Searches that allow you to access randomly indexed private pages are called Google hacks. You can find any information site owners inadvertently forgot to block from being indexed with the help of these Google hacks. Password lists, analytical data, office pages, server settings, and more could be at risk.

Exploit-db.com has been keeping a record of such vulnerabilities in a separate database since 2003. 4,827 Google hacks have been collected on the site to date.

Over time some entries in the database become irrelevant due to careless website owners correcting their server settings and updating compromised data.

How can you protect your documents?

The reason for such leaks is the carelessness of users and website owners. By default, any search engine will index everything it finds. Users must be careful and not allow their data to be indexed.

Files must not be stored via a direct link or must require authorization to access the data in order to protect them from being indexed.

Another less reliable way is to set up a robots.txt file which contains indexing rules for a particular site. You can specify a ban on indexing files and directories. The problem is that you have to rely on the honesty of the search robot, while some algorithms completely ignore the instructions from the robots.txt file.

The fourth way is to hope that the search engine does not index your link to the file - which we have already said doesn't work.

The best advice for those who want to protect their files: before allowing access via a direct link, always check if the file contains sensitive data that is not intended for prying eyes.

Tags like for official useor secretare a great help for hackers to find really important information among indexed documents. For greater safety it is best to avoid such tags or, for example, use your own non-standard notation.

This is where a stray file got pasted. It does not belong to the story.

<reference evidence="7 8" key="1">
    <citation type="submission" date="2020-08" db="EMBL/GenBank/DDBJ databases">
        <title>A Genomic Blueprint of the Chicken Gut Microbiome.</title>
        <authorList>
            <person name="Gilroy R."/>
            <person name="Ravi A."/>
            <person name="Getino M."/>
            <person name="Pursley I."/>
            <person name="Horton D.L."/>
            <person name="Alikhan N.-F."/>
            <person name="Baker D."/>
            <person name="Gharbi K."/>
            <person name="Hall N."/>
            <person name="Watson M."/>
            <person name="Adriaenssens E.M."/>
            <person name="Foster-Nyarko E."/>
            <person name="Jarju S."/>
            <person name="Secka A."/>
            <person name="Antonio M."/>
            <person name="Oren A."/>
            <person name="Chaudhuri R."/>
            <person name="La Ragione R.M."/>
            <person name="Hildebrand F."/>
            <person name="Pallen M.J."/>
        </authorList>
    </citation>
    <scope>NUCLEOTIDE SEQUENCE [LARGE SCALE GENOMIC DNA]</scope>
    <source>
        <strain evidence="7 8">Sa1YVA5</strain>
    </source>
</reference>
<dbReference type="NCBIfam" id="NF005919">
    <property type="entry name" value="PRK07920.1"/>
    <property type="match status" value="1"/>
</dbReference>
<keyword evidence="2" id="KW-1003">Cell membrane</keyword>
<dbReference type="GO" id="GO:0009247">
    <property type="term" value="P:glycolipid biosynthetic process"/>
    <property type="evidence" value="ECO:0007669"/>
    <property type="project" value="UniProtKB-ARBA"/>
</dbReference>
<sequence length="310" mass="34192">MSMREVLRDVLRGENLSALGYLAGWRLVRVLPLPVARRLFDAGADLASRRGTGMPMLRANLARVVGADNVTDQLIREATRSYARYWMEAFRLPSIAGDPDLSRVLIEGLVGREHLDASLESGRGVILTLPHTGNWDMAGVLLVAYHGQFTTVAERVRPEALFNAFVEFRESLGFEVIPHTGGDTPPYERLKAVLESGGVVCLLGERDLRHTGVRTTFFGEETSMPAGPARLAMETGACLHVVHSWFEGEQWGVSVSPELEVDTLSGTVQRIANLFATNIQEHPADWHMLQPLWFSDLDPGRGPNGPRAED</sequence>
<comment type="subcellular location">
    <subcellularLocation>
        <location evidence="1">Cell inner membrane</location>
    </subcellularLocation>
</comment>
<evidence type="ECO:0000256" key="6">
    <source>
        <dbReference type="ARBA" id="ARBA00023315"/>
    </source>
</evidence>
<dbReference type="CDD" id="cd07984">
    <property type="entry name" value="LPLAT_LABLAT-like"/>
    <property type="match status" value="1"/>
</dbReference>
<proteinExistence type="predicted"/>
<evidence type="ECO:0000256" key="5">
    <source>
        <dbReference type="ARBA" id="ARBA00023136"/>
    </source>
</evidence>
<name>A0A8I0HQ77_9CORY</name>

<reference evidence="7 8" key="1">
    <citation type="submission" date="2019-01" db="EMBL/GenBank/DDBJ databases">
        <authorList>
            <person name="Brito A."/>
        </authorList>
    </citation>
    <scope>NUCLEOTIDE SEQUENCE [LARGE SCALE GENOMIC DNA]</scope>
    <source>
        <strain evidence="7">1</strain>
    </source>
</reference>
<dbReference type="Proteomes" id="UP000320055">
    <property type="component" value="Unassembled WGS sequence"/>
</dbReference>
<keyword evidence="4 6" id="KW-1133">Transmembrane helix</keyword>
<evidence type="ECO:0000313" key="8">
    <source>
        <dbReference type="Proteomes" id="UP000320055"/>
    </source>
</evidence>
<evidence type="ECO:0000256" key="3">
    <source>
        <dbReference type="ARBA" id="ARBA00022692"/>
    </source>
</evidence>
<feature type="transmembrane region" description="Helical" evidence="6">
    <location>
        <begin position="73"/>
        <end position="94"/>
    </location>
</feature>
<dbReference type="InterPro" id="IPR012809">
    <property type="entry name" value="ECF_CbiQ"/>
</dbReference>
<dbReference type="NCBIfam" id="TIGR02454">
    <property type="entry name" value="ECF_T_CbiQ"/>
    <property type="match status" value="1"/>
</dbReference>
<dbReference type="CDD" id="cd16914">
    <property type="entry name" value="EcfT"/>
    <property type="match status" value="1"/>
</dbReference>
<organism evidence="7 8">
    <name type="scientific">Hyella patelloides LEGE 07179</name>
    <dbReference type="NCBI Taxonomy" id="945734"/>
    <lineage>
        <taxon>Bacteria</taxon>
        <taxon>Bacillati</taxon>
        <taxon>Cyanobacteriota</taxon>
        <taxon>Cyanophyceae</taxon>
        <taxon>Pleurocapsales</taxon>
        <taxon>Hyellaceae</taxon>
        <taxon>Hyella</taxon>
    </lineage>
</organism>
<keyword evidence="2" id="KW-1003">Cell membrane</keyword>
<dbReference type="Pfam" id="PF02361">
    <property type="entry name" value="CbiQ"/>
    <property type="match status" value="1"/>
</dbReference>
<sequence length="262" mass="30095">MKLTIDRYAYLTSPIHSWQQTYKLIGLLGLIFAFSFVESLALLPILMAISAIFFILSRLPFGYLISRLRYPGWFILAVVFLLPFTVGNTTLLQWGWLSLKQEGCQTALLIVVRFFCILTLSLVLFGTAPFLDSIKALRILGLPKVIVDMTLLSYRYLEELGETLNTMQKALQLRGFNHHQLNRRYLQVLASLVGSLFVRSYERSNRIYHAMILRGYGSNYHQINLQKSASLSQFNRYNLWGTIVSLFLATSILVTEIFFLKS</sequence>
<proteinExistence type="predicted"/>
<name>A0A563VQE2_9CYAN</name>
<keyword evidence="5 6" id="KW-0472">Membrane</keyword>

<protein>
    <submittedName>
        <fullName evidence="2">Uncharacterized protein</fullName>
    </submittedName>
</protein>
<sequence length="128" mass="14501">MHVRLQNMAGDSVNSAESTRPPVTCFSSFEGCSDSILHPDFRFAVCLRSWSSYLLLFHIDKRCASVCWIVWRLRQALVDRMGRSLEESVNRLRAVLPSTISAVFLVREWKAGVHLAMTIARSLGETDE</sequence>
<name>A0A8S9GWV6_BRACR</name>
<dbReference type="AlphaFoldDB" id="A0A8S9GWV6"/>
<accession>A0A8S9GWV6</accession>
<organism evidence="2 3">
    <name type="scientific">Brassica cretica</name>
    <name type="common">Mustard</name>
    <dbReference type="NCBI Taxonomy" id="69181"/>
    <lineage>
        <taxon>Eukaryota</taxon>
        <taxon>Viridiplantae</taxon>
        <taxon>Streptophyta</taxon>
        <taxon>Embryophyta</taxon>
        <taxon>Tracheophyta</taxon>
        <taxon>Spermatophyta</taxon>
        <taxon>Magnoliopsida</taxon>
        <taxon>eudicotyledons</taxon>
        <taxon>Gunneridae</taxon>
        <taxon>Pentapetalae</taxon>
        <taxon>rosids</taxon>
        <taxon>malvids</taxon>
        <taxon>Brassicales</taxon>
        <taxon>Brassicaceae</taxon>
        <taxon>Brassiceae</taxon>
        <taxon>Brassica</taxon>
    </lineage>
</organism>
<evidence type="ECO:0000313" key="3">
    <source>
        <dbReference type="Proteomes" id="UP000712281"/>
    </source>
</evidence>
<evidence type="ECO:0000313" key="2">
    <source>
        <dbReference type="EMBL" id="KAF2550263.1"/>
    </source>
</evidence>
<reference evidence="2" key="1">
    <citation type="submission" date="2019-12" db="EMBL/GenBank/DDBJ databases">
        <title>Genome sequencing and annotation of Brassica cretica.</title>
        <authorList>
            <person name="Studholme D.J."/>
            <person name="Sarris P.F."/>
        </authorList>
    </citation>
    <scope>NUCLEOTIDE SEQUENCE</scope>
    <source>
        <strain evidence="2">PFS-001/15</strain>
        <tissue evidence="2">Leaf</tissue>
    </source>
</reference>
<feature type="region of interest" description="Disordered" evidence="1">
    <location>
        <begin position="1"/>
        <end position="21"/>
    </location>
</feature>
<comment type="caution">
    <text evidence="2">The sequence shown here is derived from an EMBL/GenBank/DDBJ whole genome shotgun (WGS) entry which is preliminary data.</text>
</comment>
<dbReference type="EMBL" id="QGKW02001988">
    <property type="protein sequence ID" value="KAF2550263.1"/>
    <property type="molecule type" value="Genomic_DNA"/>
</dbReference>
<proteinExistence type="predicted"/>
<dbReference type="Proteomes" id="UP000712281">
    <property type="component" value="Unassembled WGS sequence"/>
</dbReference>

If you are working on some kind of document in the cloud, it is better to invite colleagues for co-editing via email rather than a direct link. In addition, you should limit the list of people who may invite others to edit it.

Cloud systems are very convenient for collaboration, but we must remember that it is precisely on such services that hackers direct their attention. For really important corporate data, an expensive but reliable internal document management system might be worth it.

Do not forget about setting strong passwords. Many people still use birthdays or the names of their loved ones as a password, which is not much better than the password 12345. For added security, you can set up two-factor authentication.

And one more tip: compose documents so that they will not damage the reputation of your company if they fall into open access.

You can check how well you have protected your data using this special checklist.

Share this with your friends!

Evan Mcbride

Evan Mcbride

Hitecher staff writer, high tech and science enthusiast. His work includes news about gadgets, articles on important fundamental discoveries, as well as breakdowns of problems faced by companies today. Evan has his own editorial column on Hitecher.

All posts by Evan Mcbride

Be the first to comment